Cloud cover meant that a number of people – myself included – missed the recent solar eclipse over Europe whilst others who were more fortunate with the weather were treated to an amazing display. In case you missed it, here is footage from various places across the continent for you to watch at your leisure.
Spain was one of the first to experience it, seeing the solar eclipse a few minutes before Britain. Here’s how it looked from Madrid:
And from England:
And from Ireland… listen to the birds!
Some of the best displays were reserved for further north where a total solar eclipse could be seen.
From the Faroe Islands:
And from Svalbard:
Did you see it? Have you seen it before? Do you travel around the world to follow solar and lunar eclipses?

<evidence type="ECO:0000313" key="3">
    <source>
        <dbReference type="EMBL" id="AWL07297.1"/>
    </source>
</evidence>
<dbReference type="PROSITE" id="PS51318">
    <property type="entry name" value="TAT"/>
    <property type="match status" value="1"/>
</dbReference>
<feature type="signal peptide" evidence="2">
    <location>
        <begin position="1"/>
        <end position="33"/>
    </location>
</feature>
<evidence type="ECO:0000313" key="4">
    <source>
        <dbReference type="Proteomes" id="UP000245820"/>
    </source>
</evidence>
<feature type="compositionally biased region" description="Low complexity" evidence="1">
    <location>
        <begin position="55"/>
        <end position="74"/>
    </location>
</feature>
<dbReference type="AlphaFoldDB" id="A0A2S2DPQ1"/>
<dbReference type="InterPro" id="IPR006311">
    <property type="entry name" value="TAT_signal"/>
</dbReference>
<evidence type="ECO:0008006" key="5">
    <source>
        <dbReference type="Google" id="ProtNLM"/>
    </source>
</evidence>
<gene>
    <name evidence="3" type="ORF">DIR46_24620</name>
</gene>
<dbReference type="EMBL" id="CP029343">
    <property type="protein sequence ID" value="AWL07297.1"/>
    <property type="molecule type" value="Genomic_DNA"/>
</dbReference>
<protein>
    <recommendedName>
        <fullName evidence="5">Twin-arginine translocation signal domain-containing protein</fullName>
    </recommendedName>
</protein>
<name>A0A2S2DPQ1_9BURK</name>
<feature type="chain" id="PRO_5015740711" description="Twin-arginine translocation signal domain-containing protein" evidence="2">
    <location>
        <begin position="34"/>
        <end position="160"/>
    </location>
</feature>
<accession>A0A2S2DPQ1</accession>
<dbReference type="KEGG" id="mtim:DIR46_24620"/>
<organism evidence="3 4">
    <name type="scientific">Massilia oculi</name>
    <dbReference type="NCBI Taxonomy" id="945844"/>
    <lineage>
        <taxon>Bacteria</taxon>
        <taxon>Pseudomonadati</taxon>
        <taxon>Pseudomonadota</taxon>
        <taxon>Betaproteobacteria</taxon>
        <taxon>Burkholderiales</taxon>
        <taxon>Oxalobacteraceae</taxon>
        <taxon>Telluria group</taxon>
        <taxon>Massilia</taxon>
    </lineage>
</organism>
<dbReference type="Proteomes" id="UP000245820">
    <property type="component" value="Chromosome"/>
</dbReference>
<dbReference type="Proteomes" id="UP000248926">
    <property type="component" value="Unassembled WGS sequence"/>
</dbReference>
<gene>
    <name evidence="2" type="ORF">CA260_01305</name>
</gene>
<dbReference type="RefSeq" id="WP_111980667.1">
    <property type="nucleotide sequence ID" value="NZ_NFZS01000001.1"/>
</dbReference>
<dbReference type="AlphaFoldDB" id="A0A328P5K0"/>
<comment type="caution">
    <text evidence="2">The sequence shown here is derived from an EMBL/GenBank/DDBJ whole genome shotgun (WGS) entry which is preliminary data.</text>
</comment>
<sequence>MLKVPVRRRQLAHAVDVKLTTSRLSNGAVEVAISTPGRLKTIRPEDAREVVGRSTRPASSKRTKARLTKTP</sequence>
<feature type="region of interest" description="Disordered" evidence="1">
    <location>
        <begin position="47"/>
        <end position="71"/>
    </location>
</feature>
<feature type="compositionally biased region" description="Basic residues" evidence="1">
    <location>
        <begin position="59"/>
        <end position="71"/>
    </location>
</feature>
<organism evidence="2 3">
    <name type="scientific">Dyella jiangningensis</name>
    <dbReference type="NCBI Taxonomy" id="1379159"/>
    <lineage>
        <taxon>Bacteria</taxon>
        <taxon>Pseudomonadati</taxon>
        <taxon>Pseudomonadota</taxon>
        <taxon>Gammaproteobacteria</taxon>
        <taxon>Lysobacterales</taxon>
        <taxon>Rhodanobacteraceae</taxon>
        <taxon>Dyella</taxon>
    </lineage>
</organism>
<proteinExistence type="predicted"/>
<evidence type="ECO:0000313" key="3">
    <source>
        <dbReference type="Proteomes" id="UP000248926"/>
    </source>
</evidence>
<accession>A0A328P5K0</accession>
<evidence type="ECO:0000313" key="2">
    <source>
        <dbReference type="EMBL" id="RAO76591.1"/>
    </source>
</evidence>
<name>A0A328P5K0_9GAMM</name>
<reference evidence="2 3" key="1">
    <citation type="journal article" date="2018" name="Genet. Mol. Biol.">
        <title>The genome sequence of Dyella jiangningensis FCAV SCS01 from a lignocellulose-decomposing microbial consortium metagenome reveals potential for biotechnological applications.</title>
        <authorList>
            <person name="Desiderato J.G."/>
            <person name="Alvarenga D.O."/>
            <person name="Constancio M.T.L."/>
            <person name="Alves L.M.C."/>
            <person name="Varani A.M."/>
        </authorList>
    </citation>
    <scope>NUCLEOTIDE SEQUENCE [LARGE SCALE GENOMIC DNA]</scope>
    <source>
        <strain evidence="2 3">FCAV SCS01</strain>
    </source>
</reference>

For those who missed it, consider the total solar eclipse in the United States on 21st August 2017 (there is one on 8th and 9th March 2016 but will be seen by very few) when it’s claimed that there will be the biggest single movement of people ever in human history for the purposes of tourism, simply because there will be so many cities – including the likes of Atlanta, St Louis, Denver, Salt Lake City and Portland – within a few hours’ drive of the line of totality. Failing that, this link is a useful resource for both solar and lunar eclipses, whether they be total or partial.